Various studies have been conducted on the relationship between sexual function and hormonal contraception in developed countries. In the present study, there was a significant difference in sexual arousal, lubrication, and pain between the DMPA and COC groups. In a study by Schaffir et al. (2010), hormonal effects on sexual function were unclear (35). Nijland et al. (2008) reported reduced estrogen level, which could lead to decreased blood supply to the vagina, reduced lubrication, and painful intercourse (39).

Oinonen and Mazmanian (2007) showed that hormonal balance is necessary for continuing sexual function. Estradiol has major impacts on vaginal epithelial cells and lubrication (40). According to various studies, a sufficient level of estradiol is necessary for maintaining vaginal lubrication and avoiding dyspareunia, which can decrease sexual fantasies and desires (41, 42). Also, in a study by Wiebe et al. (2010), sexual function could be improved by estradiol (43).

In a study by Schaffir et al. (2010), estradiol level was shown to have no major effects on dyspareunia or vaginal lubrication in the studied women. Considering the effects of progesterone on vaginal epithelial cells in women using DMPA, estradiol level was tangibly low and could even cause estrogen suppression (35). Also, Sitruk-Ware et al. (2013) reported that most progestins used in hormonal contraceptives are chemically related to testosterone (44).

Sexual problems related to hormonal contraceptive methods might be due to different physiological responses to hormone levels. Therefore, the rate of sexual problems in some communities is lower than others (45); however, the role of testosterone in women’s sexual arousal should be taken into consideration. Women who are more sensitive to testosterone changes suffer from more sexual problems (7). Among DMPA users, positive mood was lower, while negative mood was more frequent in comparison with stable COC users (46). In contrast, Davison et al. (2008) stated that COC users had significantly lower frequencies of sexual thoughts, sexual interests, and days of sexual activity per month (42).

In the present study, the difference in menstrual patterns was significant, which was in agreement with a study by Basson et al. (2010) (17). On the other hand, women using DMPA suffered from amenorrhea, which might have affected their sexual pleasure (36). In addition, Simber et al. (2007) indicated a significant decline in hyperemia in DMPA users; also, DMPA could lead to endometrial atrophy (47). In our study, the mean age at marriage was lower in women using DMPA in comparison with those using COC; this finding was consistent with the results reported by Wiebe et al. (2008) (48).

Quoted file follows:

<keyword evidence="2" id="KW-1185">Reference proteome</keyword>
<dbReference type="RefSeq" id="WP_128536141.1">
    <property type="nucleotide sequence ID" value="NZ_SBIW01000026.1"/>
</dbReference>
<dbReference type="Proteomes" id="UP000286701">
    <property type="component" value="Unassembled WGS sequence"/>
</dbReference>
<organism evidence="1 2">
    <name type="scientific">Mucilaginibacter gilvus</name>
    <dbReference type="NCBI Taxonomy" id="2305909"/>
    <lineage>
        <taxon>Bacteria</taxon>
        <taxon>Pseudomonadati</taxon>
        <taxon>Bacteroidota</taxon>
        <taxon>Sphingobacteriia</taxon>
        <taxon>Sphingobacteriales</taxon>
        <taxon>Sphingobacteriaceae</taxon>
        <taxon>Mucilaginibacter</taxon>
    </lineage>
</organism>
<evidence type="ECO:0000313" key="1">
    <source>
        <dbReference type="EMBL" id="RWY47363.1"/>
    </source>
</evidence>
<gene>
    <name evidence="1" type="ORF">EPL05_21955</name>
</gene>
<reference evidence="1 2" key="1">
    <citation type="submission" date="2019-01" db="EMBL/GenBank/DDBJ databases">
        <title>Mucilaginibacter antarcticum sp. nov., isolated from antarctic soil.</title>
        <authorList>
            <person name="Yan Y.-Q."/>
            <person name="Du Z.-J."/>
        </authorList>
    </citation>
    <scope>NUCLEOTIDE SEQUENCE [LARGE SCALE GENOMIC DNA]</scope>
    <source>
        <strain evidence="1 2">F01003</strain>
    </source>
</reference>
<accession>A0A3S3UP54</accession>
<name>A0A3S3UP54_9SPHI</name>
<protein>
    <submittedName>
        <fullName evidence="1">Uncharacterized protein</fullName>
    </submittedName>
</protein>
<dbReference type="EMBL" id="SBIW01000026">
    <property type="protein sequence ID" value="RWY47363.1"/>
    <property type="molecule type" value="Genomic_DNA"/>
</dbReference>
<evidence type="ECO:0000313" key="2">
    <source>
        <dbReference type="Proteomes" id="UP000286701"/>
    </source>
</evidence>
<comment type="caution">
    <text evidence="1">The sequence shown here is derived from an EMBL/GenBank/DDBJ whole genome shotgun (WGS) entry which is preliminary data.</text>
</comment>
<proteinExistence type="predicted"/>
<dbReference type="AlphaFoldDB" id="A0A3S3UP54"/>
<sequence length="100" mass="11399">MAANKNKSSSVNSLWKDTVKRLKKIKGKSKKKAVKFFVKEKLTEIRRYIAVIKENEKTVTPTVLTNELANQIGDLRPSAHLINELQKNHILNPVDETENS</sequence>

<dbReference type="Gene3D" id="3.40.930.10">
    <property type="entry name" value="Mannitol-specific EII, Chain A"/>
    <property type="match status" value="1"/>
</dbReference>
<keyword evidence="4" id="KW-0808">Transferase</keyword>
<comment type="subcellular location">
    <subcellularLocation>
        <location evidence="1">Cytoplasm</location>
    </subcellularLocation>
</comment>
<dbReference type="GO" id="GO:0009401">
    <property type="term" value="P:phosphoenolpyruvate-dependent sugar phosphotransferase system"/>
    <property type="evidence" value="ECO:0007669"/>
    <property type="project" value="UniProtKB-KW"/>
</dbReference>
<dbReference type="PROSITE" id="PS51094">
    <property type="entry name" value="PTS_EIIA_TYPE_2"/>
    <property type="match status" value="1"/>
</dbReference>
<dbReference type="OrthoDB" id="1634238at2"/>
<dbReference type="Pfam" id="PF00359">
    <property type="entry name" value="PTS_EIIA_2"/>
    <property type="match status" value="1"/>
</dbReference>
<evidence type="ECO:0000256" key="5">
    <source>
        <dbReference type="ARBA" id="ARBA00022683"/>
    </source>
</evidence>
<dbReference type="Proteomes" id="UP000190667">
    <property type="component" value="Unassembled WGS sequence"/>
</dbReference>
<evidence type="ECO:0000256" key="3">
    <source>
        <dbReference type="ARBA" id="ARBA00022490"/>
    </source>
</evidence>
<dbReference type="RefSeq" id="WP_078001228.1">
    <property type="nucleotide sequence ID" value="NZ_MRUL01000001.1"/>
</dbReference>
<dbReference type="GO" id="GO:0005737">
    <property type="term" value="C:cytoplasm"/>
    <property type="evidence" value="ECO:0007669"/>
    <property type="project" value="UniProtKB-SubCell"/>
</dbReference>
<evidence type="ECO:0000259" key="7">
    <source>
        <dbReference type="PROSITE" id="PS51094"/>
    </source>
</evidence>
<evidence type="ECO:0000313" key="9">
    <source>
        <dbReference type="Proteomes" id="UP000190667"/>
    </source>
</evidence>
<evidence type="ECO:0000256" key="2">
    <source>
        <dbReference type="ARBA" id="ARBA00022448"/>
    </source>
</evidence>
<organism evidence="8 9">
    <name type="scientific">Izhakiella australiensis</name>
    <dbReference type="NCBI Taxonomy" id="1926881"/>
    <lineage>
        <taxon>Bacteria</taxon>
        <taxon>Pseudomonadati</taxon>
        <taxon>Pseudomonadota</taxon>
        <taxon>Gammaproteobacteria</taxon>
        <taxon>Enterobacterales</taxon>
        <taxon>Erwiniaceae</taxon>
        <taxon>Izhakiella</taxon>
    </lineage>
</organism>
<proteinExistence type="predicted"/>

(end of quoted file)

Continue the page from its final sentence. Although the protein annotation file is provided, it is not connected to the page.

Pleasurable experiences and favorable feelings towards the partner can affect sexual satisfaction in women and can prevent sexual dysfunction in case of reduced sexual hormones (49). In fact, sexuality, sexual desire, and arousal are majorly affected by the mental health and feelings of the sexual partner during sexual intercourse (20). Unfortunately, in this study, sexual dysfunction was not investigated in the partners.

The strength of the current study was the comparison of sexual function among COC and DMPA users. On the other hand, one shortcoming was the exclusive setting of this study (Tehran, Iran); therefore, the study sample might not reflect the general population of Iran. Other limitations of this study were the addiction of subjects or their partners to alcohol, cigarettes, or drug use, which might have been neglected due to cultural and social barriers. Also, the subjects’ embarrassment in expressing their sexual issues and lack of knowledge about the spouse’s sexual disorders were other limitations of this study.


Women using DMPA may be exposed to sexual dysfunction more than COC users. Sex hormones have a modifying effect on sexual function, although other variables such as learned responses might be influential, as well. When introducing hormonal contraceptive methods, physicians and healthcare providers should be cautious about their potential effects on sexual function, in addition to their advantages and disadvantages. It is important that women choose a contraceptive method which is not only effective, but also does not complicate their emotional and sexual lives. Further research is required to determine the best way to inform women about the potential risks and benefits of hormonal contraception.


The authors wish to thank the Behavioral Sciences Research Center of Shahid Beheshti University of Medical Sciences, Tehran, Iran and all women who participated in this research.

 Conflicts of interest

The authors declare no conflicts of interest.